I do like your approach of testing for personality in a more technical setting. Rather than just trying to get along with someone, you see how they respond to technical problems with the assumption that their ability to handle technical conflict will carry over to their ability to handle social conflict.

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pbeekums profile image
Beekey Cheung Author

You bring up an excellent point. People will definitely act differently in different contexts, such as talking to women vs talking to men. There are so many to try out though, different races, different age groups, or even different regions of the same country. It is incredibly difficult to test out all those contexts without having them work at the company for months. Even then, you may not have someone on the existing team with a certain background. And then you'll only find out someone you've hired has conflicts later on.

I don't have a perfect answer here. I don't think a personality test will solve this problem because what would the abstract question be? "Do you hate people of X?" It would probably be more subtle, but most people would understand what the question would try to get at and provide an answer they think is acceptable rather than an honest one.

Part of me has wishful thinking in knowing that software development is a pragmatic endeavor. I'd like to think that the best developers focus on that pragmatism and know logically that they should focus on what a person can do rather than that person's background.

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jessiedotjs profile image
jessie.js

Yeah, it's definitely impractical to have the candidate sit down with someone from every background. Not to mention that puts an undue burden on minorities (if 2% of your company is black and you want a black engineer on every interview slate, you're asking them to spend significantly more of their time interviewing than anyone else). I don't have an answer.

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blindfish3 profile image
Ben Calder

I keep seeing these posts complaining about the interview process and I'm surprised I haven't yet seen one suggestion for an obvious approach to determining a candidate's technical AND inter-personal skills: i.e. code review.

Why not present a candidate with a PR with some code/style errors etc. and ask them to do a code review. You'll establish their ability to spot issues in code and you'll get an impression of how they communicate with their peers. You'll also get some sense of their professional experience: e.g. if they clearly understand the code-review process; if they can spot things that could cause long-term problems etc.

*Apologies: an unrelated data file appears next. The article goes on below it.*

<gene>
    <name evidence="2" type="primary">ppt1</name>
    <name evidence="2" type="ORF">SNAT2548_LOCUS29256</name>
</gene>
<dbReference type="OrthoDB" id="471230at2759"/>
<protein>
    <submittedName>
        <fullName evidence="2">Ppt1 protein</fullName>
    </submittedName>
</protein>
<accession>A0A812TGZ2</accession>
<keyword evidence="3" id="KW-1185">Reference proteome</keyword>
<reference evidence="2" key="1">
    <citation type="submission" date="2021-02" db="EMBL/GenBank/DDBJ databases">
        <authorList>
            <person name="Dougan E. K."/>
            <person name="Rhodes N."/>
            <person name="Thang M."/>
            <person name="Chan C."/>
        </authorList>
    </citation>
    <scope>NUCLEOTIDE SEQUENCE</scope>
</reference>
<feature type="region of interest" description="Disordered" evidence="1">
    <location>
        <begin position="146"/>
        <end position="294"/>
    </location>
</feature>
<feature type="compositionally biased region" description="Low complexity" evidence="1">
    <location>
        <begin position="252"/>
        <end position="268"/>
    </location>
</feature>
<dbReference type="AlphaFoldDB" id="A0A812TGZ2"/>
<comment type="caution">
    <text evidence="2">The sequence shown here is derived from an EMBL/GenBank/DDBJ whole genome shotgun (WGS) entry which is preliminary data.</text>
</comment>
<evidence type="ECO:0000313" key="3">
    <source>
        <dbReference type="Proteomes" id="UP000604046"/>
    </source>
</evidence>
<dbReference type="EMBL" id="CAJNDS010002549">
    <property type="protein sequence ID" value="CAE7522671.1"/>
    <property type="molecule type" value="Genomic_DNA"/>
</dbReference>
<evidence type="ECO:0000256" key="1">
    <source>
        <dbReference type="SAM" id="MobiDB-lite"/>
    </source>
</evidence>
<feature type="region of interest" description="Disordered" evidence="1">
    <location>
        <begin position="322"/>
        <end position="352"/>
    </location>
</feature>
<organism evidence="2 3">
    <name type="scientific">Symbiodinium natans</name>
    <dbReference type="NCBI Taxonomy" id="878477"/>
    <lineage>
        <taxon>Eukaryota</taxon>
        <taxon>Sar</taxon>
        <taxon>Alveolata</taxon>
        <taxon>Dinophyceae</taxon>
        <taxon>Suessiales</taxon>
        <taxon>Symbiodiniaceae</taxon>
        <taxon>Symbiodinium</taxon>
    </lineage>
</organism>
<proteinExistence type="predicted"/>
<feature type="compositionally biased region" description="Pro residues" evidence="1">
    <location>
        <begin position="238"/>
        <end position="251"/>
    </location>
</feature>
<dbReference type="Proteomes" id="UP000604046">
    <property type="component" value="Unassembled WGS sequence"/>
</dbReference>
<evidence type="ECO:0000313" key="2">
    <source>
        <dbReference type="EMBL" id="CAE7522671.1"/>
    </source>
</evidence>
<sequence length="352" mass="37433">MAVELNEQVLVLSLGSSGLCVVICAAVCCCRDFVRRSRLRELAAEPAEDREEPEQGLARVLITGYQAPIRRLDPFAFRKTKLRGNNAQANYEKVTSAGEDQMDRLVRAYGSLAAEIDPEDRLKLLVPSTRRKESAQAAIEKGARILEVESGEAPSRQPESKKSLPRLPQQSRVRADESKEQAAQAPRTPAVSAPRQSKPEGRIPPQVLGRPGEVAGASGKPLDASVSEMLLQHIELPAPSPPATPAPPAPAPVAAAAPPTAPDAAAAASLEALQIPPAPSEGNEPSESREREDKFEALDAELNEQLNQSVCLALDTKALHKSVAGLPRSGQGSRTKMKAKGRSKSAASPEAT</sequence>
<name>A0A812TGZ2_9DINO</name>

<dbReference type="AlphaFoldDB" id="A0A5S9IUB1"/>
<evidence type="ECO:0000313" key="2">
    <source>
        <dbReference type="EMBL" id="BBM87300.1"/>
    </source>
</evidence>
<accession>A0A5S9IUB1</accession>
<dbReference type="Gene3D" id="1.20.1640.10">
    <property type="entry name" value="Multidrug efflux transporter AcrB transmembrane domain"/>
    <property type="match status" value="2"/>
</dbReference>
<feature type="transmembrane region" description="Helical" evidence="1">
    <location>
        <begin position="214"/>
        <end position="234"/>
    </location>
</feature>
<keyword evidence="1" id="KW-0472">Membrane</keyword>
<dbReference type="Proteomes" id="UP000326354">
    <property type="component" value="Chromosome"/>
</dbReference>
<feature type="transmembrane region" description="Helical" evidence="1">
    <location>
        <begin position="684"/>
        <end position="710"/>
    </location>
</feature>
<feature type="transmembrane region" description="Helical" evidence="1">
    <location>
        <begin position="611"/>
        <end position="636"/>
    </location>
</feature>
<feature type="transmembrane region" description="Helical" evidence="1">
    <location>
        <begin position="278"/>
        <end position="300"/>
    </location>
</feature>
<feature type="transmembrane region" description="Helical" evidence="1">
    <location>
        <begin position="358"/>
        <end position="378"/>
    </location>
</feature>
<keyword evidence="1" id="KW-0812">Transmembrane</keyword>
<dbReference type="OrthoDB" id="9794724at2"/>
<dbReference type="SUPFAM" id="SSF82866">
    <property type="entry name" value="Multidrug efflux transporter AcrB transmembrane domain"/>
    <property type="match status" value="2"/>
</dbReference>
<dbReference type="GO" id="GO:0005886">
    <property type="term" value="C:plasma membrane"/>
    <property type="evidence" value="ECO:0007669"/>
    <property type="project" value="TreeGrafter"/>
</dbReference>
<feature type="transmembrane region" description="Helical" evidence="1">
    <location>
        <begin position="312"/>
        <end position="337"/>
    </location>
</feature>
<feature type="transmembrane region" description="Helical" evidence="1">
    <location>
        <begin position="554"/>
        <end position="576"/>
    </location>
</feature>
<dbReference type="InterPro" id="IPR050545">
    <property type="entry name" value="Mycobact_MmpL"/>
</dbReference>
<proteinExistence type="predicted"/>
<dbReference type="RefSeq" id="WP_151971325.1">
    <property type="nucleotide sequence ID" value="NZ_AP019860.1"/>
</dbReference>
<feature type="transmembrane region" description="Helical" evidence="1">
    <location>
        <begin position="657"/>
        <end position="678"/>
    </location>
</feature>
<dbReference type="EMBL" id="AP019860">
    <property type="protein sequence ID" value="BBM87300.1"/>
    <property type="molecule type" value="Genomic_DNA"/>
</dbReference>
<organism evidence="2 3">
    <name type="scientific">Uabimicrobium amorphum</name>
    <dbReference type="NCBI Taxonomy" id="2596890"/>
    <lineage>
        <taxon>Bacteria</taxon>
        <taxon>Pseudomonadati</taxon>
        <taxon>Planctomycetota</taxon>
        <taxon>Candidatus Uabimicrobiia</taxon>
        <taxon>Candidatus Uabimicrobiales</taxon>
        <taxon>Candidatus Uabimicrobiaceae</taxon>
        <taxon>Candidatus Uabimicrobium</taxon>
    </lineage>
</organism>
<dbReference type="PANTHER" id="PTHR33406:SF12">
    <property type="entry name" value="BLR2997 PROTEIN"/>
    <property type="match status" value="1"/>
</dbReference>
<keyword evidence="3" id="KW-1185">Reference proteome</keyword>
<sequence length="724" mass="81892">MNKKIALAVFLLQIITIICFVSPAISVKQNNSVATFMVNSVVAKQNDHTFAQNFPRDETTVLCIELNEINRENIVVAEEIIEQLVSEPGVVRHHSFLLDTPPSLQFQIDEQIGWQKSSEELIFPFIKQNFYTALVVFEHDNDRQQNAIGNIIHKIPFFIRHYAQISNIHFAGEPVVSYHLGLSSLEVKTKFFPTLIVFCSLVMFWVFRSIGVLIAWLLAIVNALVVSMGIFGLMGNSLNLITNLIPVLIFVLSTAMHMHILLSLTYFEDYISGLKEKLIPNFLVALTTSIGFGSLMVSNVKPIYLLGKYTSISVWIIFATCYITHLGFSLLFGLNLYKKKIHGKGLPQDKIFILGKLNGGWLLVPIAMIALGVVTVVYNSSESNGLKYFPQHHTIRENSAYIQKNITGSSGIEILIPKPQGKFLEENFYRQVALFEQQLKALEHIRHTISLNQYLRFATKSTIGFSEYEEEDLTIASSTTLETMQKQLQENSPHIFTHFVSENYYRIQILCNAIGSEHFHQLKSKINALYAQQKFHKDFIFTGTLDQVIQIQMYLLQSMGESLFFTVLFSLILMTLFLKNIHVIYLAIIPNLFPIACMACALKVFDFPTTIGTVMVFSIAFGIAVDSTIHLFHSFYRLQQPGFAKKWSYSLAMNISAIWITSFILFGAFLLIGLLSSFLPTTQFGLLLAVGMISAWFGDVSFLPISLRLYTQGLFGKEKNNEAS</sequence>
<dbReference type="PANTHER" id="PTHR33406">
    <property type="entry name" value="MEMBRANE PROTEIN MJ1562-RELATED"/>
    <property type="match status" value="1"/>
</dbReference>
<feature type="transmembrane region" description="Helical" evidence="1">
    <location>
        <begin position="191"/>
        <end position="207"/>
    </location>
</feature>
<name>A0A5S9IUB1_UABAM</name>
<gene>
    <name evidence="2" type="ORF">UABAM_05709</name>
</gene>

I wouldn't see lack of code-review experience as being a blocker to hiring someone - they may simply not yet have worked somewhere with established good practice - but I do think it's a way of presenting code 'challenges' that are much closer to real-world scenarios.

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pbeekums profile image
Beekey Cheung Author

I agree about the need to test technical and inter-personal skills, which is why I described using an open ended architecture/design problem to do so.

I disagree that a code review is as good. Discussing how code should be structured and the trade offs of various decisions is more representative of technical skill than catching style errors.

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blindfish3 profile image
Ben Calder

I don't agree that code review is simply about catching style errors: that's what linters and tools like Prettier automate for you. Amongst other things code review should definitely be looking at how coding decisions conform to architecture/design goals.

We at least both agree that using real-world scenarios is a better approach than personality tests and abstract code problems :)

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jessiedotjs profile image
jessie.js

I interviewed at Slack recently and literally part of the interview was doing a code review. I don't have any insight into how they reviewed it and how it factored into a hiring decision, but I thought it was incredibly smart.

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pbeekums profile image
Beekey Cheung Author

The ironic thing is that one goal of a personality test would be to filter out sociopaths. But a sociopath is going to be capable of manipulating their answers of a personality test to "pass".

I'm disappointed to hear that about ThoughtWorks. Up until now I have only heard good things about them. I'm glad you were in a position to cancel an interview. Those of us in that position are the most able in rejecting poor hiring practices.

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zchtodd profile image
zchtodd

I've experienced the personality test phenomenon myself, but it was very clearly an IQ test. They just can't call it an IQ test, because that's illegal, at least in the United States.

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pbeekums profile image
Beekey Cheung Author

That's awful. I can only hope good candidates refuse to work for that company.